Jackson also criticized attempts in the Congress to block EPA’s proposed regulation of coal ash as a toxic substance. Much of the residue from burning coal has industrial uses. These uses would be threatened if coal ash is defined as a toxic substance. Yehle’s story quotes Jackson as saying, “So that's where we are (in Congress). We're protecting the coal ash from the people rather than protecting the people from the coal ash.”
Jackson did not mention the positive health and living standard effects of coal. Coal-fired plants provide slightly less than half the nation’s electricity. Since electricity produced from coal is much cheaper than the renewable alternatives preferred by the Sierra Club and Administrator Jackson, people who get their power from coal have much more money to spend on healthcare, nutritious food, etc. Jackson is also sadly misinformed about the health effects of mercury emissions from coal-fired plants.
The meeting was sponsored by Howard University and the Sierra Club, which flew in anti-coal activists from universities across the country this week to lobby Congress. Representative David McKinley (R-WV) was quick to send out a press statement criticizing Jackson’s remarks.
Across the States
California Finalizes Cap-and-trade
Last Friday the California Air Resources Board finalized the state’s decision to proceed with a cap-and-trade system for carbon dioxide emissions beginning in 2013, attempting to reduce the Golden State’s carbon emissions to 1990 levels by 2020. The legislation has overcome a ballot initiative attempting to delay implementation until the state unemployment rate dropped as well as a lawsuit from environmental groups contending that the legislation went too easy on emitters.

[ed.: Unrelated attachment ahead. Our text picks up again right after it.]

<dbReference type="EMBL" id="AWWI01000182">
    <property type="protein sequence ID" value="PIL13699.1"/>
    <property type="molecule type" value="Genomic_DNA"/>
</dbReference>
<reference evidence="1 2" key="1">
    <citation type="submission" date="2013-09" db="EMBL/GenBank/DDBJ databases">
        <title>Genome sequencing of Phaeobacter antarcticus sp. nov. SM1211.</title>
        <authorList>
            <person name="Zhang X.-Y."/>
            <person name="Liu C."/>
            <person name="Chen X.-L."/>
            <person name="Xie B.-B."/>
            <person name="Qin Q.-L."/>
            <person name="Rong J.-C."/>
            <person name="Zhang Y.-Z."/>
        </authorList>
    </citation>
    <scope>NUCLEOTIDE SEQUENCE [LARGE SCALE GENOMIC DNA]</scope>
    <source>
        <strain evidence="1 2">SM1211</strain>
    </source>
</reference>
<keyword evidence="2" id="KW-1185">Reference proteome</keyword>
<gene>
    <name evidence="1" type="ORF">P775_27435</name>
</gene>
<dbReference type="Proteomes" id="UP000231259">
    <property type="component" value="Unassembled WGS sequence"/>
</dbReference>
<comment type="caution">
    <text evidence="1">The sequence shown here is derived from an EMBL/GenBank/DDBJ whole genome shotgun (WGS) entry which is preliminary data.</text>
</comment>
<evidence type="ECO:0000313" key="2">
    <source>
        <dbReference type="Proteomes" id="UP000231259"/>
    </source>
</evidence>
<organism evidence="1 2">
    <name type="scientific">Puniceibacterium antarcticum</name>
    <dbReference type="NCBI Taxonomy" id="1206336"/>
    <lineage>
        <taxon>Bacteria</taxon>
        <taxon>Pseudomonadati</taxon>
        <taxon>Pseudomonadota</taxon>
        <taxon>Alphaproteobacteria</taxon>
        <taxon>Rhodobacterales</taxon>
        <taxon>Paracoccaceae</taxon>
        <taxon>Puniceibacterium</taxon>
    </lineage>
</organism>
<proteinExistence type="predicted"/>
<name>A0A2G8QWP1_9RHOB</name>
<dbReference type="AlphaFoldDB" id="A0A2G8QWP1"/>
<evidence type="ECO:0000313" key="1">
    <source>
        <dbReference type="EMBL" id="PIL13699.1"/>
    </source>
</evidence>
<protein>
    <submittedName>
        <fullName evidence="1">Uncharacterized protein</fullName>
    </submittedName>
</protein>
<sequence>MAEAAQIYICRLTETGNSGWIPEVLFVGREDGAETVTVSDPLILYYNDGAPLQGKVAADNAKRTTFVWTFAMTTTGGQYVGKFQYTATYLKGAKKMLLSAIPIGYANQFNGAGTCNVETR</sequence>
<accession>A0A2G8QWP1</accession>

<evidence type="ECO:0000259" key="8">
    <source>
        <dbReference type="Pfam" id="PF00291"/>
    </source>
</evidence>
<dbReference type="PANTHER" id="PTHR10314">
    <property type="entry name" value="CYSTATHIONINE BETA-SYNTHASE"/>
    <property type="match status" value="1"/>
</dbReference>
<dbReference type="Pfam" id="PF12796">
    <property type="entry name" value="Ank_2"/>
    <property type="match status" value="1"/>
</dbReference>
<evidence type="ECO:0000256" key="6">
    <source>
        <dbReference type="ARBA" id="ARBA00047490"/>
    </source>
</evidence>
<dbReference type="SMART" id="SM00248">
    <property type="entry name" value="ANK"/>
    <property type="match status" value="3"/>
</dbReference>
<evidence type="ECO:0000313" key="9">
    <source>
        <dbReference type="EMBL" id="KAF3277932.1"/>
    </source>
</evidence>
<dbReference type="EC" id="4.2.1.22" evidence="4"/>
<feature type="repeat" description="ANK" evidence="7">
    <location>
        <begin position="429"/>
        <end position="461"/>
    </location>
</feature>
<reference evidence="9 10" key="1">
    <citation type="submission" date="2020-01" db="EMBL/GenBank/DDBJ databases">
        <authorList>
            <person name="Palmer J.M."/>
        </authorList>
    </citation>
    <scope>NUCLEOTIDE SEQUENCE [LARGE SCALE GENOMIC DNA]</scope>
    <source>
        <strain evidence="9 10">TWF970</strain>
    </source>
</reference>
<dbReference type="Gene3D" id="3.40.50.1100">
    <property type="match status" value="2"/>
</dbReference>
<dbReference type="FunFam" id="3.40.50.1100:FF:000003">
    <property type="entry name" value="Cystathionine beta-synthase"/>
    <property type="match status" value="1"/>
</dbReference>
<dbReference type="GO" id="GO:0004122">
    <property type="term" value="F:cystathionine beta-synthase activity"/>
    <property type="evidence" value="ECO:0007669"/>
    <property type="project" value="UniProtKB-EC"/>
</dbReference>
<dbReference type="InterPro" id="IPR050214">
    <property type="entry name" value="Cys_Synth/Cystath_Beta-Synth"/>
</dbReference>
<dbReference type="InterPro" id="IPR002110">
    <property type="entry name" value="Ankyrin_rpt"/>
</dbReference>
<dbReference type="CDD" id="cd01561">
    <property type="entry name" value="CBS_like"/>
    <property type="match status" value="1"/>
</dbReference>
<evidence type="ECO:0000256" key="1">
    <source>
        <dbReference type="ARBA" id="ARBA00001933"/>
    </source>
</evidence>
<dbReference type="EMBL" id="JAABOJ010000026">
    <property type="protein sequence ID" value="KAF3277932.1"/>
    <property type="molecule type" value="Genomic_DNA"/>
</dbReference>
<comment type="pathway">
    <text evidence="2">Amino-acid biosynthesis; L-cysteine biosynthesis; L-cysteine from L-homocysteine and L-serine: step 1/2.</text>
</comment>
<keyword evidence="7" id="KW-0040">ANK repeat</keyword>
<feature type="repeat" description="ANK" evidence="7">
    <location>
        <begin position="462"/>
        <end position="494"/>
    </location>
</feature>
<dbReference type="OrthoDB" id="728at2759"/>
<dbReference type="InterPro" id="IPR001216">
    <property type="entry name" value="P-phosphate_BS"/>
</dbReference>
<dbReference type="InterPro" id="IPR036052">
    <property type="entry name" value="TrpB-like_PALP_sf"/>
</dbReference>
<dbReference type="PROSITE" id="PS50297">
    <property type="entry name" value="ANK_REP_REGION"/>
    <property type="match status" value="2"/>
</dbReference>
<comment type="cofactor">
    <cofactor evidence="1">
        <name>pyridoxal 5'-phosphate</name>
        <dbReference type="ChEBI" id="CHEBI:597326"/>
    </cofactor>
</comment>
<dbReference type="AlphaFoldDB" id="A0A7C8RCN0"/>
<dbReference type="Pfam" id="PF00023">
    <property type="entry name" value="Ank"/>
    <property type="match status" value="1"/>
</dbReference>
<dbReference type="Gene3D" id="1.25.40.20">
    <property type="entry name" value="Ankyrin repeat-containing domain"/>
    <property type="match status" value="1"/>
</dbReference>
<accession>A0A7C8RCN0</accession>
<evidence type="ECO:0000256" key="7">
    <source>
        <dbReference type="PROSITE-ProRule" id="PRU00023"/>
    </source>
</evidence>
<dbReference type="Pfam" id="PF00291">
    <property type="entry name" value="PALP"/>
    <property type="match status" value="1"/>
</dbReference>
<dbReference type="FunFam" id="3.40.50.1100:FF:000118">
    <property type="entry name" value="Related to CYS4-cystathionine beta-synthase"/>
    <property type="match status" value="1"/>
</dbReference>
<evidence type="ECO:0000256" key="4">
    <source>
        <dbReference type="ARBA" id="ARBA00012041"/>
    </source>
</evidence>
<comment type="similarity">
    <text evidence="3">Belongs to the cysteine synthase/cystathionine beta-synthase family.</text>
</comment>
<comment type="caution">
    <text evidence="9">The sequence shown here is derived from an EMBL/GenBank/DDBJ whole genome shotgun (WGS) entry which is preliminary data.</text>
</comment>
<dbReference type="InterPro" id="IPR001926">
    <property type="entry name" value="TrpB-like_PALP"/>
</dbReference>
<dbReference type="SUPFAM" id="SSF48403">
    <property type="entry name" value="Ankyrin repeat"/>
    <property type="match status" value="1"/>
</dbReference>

New Mexico Sues EPA
New Mexico Governor Susana Martinez (R) this week sued the EPA over its August decision to impose on the State a federal plan to improve visibility. New Mexico had submitted a plan in June, one that met the EPA’s own compliance rules, but the agency refused to even consider the state’s submission, due to an arbitrary, self-imposed deadline. Instead of addressing the state plan, the EPA imposed emissions controls that exceed its own cost-effectiveness guidelines by almost $700 million. The EPA justified these exorbitant costs by giving itself extra authority with a dubious (and likely illegal) interpretation of the Clean Air Act.
This week the Competitive Enterprise Institute and Rio Grande Foundation co-published a new study on the EPA’s ad hoc actions on visibility policy in New Mexico. Click here to read, “The EPA’s Shocking New Mexico Power Grab,” by CEI’s William Yeatman.
Around the World
Even EU Abandons Kyoto
The European Union this month laid out conditions for its continued participation in the Kyoto Protocol past the climate change treaty’s expiration at the end of 2012. Under the terms set forth by the EU’s Environmental Council, the 27-nation bloc would agree to extend the Kyoto Protocol, but only if the U.S., China, and India establish a timeline by which they would submit to legally binding reductions of greenhouse gas emissions. The EU demands that the timeline be set before the 17th Conference of the Parties to the United Nations Framework Convention on Climate Change in Durban, South Africa in December.
Both China and India steadfastly refuse to do so, because it would hurt their number one concern—economic growth. Although the Obama Administration says nice things about the Kyoto Protocol, it is highly unlikely that they would commit to binding targets and timetables that would require Senate ratification. The impossibility of these negotiating conditions suggests that the EU is not seriously interested in continued participation in the Kyoto Protocol, and without the EU, the treaty will collapse.
The Cooler Heads Digest is the weekly e-mail publication of the Cooler Heads Coalition. For the latest news and commentary, check out the Coalition’s website, www.GlobalWarming.org.